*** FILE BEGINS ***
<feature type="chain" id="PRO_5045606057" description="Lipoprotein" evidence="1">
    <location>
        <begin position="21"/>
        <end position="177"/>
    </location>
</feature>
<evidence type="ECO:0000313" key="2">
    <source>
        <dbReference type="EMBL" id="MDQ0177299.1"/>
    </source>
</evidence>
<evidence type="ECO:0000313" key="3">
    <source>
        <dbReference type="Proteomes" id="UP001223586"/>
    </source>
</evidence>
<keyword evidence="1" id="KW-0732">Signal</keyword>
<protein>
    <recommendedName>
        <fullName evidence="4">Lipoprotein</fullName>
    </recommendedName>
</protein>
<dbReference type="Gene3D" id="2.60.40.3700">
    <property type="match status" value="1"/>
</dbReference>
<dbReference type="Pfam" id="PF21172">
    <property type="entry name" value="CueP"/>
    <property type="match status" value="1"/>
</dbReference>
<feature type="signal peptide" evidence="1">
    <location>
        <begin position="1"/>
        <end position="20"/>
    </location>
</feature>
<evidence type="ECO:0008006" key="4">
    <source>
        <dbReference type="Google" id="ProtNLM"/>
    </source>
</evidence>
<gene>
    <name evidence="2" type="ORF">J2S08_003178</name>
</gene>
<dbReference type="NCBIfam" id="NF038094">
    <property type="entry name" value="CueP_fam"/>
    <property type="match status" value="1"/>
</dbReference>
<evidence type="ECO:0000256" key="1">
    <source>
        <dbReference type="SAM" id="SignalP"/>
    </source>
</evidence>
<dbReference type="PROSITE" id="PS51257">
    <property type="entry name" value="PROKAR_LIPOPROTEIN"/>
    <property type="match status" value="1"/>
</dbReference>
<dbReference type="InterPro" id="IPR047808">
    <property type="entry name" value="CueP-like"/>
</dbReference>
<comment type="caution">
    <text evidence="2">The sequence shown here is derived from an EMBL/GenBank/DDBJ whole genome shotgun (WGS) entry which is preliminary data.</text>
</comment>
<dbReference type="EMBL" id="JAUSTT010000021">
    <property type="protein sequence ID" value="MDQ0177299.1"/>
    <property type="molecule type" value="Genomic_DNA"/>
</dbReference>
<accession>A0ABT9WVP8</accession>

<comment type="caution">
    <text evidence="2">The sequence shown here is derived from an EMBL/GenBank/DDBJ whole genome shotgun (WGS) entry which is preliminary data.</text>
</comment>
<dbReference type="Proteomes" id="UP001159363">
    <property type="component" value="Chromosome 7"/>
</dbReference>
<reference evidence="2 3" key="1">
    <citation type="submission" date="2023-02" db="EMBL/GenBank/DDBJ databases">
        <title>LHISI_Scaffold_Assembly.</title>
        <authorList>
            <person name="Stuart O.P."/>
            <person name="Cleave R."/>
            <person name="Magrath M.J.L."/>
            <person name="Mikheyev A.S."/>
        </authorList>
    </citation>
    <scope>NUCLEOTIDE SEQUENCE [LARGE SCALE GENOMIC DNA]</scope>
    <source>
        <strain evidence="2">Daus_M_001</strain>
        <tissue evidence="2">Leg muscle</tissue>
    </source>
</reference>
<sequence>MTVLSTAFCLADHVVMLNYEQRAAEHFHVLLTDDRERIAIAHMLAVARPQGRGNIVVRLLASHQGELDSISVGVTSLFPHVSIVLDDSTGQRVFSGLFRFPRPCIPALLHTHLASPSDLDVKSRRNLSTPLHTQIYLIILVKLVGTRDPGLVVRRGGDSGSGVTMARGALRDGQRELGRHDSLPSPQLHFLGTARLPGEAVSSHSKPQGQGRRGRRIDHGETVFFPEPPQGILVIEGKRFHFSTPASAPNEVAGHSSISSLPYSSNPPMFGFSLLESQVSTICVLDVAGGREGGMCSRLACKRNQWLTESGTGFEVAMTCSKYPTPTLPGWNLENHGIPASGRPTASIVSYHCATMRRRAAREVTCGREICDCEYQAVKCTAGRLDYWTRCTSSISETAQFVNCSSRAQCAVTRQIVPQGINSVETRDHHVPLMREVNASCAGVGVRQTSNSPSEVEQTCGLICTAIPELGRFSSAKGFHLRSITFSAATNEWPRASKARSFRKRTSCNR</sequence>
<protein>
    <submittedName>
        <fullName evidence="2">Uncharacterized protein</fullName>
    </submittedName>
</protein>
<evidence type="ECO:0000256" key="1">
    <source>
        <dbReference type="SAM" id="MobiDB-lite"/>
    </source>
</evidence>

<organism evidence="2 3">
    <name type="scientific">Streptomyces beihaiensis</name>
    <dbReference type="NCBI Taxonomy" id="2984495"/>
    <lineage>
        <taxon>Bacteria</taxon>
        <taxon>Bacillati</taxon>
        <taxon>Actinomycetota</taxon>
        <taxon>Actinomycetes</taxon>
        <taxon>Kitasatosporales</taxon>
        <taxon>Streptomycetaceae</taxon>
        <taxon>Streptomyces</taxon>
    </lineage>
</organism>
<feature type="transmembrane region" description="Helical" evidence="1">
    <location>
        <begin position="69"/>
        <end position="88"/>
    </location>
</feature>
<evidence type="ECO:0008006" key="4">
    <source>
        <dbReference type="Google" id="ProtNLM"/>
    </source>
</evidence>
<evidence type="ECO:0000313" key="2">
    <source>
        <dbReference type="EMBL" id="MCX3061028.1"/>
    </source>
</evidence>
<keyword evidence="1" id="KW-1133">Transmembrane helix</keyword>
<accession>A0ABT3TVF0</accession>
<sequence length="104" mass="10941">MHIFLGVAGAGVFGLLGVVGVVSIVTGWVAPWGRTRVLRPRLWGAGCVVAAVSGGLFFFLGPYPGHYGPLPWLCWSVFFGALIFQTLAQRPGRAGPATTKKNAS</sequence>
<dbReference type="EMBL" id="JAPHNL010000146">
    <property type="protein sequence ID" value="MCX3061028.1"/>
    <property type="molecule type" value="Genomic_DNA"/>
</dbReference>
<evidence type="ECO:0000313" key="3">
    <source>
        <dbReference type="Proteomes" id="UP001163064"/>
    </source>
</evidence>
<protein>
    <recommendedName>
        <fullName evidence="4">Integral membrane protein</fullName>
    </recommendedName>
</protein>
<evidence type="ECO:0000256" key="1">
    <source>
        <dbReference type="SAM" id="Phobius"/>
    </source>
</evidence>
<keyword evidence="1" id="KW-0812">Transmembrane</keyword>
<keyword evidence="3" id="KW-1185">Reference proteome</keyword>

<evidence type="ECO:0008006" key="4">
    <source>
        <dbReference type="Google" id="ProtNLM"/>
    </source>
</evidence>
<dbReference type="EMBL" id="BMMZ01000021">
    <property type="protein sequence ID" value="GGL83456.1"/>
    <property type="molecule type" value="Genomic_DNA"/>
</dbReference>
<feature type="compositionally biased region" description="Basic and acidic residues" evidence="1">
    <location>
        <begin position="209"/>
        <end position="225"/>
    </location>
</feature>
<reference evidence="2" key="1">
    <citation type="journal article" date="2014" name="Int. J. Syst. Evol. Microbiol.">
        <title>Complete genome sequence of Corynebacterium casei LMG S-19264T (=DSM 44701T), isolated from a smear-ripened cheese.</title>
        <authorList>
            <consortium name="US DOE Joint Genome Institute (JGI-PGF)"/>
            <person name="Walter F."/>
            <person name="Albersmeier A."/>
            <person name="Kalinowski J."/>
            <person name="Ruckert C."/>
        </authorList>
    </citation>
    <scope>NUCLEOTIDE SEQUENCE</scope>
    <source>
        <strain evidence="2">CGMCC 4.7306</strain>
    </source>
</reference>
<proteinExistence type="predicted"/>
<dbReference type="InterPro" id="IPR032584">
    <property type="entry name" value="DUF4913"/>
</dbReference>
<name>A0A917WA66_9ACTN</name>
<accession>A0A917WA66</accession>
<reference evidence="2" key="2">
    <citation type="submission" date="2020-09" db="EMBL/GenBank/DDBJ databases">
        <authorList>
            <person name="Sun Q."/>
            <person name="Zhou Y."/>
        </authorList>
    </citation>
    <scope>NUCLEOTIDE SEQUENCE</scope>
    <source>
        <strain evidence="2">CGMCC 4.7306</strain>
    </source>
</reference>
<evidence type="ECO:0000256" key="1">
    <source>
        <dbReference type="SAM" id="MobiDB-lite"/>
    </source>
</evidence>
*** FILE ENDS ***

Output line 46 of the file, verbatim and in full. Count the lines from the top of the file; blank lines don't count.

    <property type="match status" value="1"/>